What should we read? I have a list of 70 Bible readings which move from the creation to the cross to the early church. I also have a list of 21 Psalms and 21 important NT passages. We work our way through these and they appear below. Other resources are available such as Terry Johnson’s The Family Worship Book, Starr Meade’s Training Hearts, Teaching Minds and Paul Reynolds’s 66 Books, One Story. Joel Beeke has written several books about bringing up our children in the faith. The Good Book Company also provides helpful resources.

I hope you find this helpful.

Creation and Fall

  • God created the world. Gen. 1:1–10
  • God fills the world. Gen. 1:11–25
  • God created Adam and rests. Gen. 1:26–2:3
  • God plants the Garden of Eden. Gen. 2:4–9
  • God created Eve. Gen. 2:15–25
  • The fall. Gen. 3:1–13
  • Expulsion from the Garden. Gen. 3:14–24

Noah and Abraham

  • God’s covenant with Noah and his family. Gen. 6:5–8, 13–22
  • The flood. Genesis 7:1–16
  • God remembers Noah. Gen. 7:17–8:4; 8:15-19
  • God’s covenant with the world. Gen. 8:20-22; 9:8-17
  • Abraham believes God’s promise. Gen. 15:1–6
  • God’s covenant with Abraham and his descendants. Gen. 17:1–8
  • Abraham tested. Gen. 22:1–18

The Exodus

  • Pharaoh oppresses God’s people. Exod. 1:1–22
  • The birth of Moses. Exod. 2:1–10
  • Moses flees. Exod. 2:11–25
  • The burning bush. Exod. 3:1–12
  • God reveals his name. Exod. 3:13–22
  • The Passover. Exod. 12:21-28
  • The Exodus. Exod. 12:29–42

In the Wilderness

  • Pharaoh pursues God’s people. Exod. 14:5–14
  • Crossing the Red Sea. Exod. 14:15–31
  • The people complain. Exod. 16:1–12
  • Bread from heaven. Exod. 16:13–30
  • God’s people at Sinai. Exod. 19:1–9a
  • The Ten Commandments. Exod. 20:1–17
  • The bronze snake. Numbers 21:4–9; John 3:14–15

The Promised Land

  • The death of Moses. Deut. 34:1–12
  • Joshua chosen. Josh. 1:1–9
  • The people cross the Jordan. Josh. 3:1–17
  • David anointed king. 1 Sam. 16:1–13
  • God’s covenant with David. 2 Sam. 7:1–17
  • David’s prayer of gratitude. 2 Sam. 7:18–29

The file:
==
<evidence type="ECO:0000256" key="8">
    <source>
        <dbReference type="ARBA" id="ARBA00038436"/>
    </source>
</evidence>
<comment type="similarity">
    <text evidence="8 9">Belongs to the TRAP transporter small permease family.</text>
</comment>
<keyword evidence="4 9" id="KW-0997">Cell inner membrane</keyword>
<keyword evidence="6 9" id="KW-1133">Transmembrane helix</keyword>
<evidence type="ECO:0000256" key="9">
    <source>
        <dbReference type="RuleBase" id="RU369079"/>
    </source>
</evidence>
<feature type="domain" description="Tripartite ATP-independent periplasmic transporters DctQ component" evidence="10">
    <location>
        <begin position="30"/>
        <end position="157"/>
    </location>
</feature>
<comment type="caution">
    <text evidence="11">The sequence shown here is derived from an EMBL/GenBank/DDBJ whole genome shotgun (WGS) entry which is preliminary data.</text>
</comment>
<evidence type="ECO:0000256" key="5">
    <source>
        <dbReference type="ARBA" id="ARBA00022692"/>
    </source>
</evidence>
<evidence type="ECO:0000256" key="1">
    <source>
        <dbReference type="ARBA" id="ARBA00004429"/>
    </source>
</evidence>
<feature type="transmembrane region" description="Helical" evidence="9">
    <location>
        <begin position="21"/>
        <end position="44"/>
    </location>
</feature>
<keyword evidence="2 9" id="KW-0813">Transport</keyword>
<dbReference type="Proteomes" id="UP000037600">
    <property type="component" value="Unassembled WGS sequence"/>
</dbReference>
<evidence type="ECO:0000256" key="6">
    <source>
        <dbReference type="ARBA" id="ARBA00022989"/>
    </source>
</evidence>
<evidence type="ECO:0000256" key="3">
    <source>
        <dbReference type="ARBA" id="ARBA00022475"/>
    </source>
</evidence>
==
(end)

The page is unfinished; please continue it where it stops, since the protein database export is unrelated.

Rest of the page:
• God’s promise to Solomon 1 Kings 9:1-9

OT Prophecies of the Saviour

  • A new prophet. Deut. 18:15–22; John 6:14
  • ‘Why have you forsaken me?’ Ps. 22:1–21
  • To us a child is born. Isa. 9:1–7; Luke 1:30-33
  • The suffering servant. Isa. 53:1–12
  • Anointed to preach good news. Isa. 61:1–4; Luke 4:16-21
  • Daniel’s vision. Dan. 7:9–10, 13–14
  • The place of birth foretold. Mic. 5:2–6

Jesus Christ: Birth and Early Career

  • The birth foretold to Mary. Luke 1:26–38
  • Mary and Elizabeth. Luke 1:39–56
  • The birth. Luke 2:1–20
  • Jesus presented at the temple. Luke 2:22–40
  • Wise men. Matt. 2:1–15
  • Baptism and testing. Matt. 3:13–4:11
  • Marriage feast at Cana. John 2:1–12

Jesus Christ: Ministry

  • Jesus heals an official’s son. John 4:46–54
  • Jesus feeds the five thousand. John 6:1–14
  • Jesus is the Bread of Life. John 6:22–40
  • Many desert Jesus. John 6:60–71
  • Jesus heals a blind man. John 9:1–11
  • The Good Shepherd. John 10:1–18
  • Jesus raises Lazarus. John 11:17–27, 38-44

Jesus Christ: The Cross

  • Triumphal entry into Jerusalem. Matt. 21:1–11
  • The Lord’s Supper. Luke 22:14–23
  • In Gethsemane. Luke 22:39–53
  • The trial of Jesus 1. Luke 22:66–23:12
  • The trial of Jesus 2. Luke 23:13-25
  • The crucifixion. Luke 23:26–43
  • Jesus’s death and burial. Luke 23:44–56

Jesus Christ: Resurrection and Ascension

  • The empty tomb. Luke 24:1–12
  • On the road to Emmaus. Luke 24:13–35
  • Jesus appears to the disciples. Luke 24:36–49
  • Jesus appears to Thomas. John 20:24–31
  • Ascension. Acts 1:1–11
  • Pentecost. Acts 2:1–21
  • The early church. Acts 2:42-47

Jesus Christ: Second Coming

  • The final judgment Matt. 25:31-46
  • A day fixed for judgment Acts 17:22-31
  • The resurrection 1 Cor. 15:12-24
  • The resurrection body 1 Cor. 15:35-49
  • Victory over death 1 Cor. 15:50-58
  • The coming of the Lord. 1 Thess. 4:13–18
  • The day of the Lord. 2 Pet. 3:1–13

Twenty-One Psalms

  • Psalm 1
  • Psalm 2
  • Psalm 19
  • Psalm 23
  • Psalm 32
  • Psalm 42
  • Psalm 46
  • Psalm 51
  • Psalm 73
  • Psalm 84
  • Psalm 96
  • Psalm 100
  • Psalm 103
  • Psalm 110
  • Psalm 119:97–112
  • Psalm 121
  • Psalm 127
  • Psalm 130
  • Psalm 139
  • Psalm 145
  • Psalm 150

Twenty-One NT Passages

  • God’s love. Rom. 8:31–39
  • Genuine love. Rom. 12:9–21
  • Submission to authorities. Rom. 13:1–7
  • The message of the cross 1 Cor. 1:17-31
  • Love. 1 Cor. 13:1–13
  • The gospel. 1 Cor. 15:1–11
  • Fruit of the Spirit. Gal. 5:16–26
  • God’s eternal plan. Eph. 1:3–14
  • Be imitators of God Eph. I 4:25-5:2
  • Household duties. Eph. 5:22–6:9
  • The armour of God Eph. 6:10-18
  • Humility. Phil. 2:1–12
  • Household duties. Col. 3:18–4:1
  • Prayer. 1 Tim. 2:1–7
  • Christ as prophet, priest and king. Heb. 1:1–4
  • Draw near to God. Heb. 10:19–25
  • Discipline. Heb. 12:1–11
  • Duties of pastors and people. Heb. 13:7–19
  • The tongue. Jas 3:1–12
  • Fights and arguments. Jas 4:1–12
  • John’s vision. Rev. 1:9–20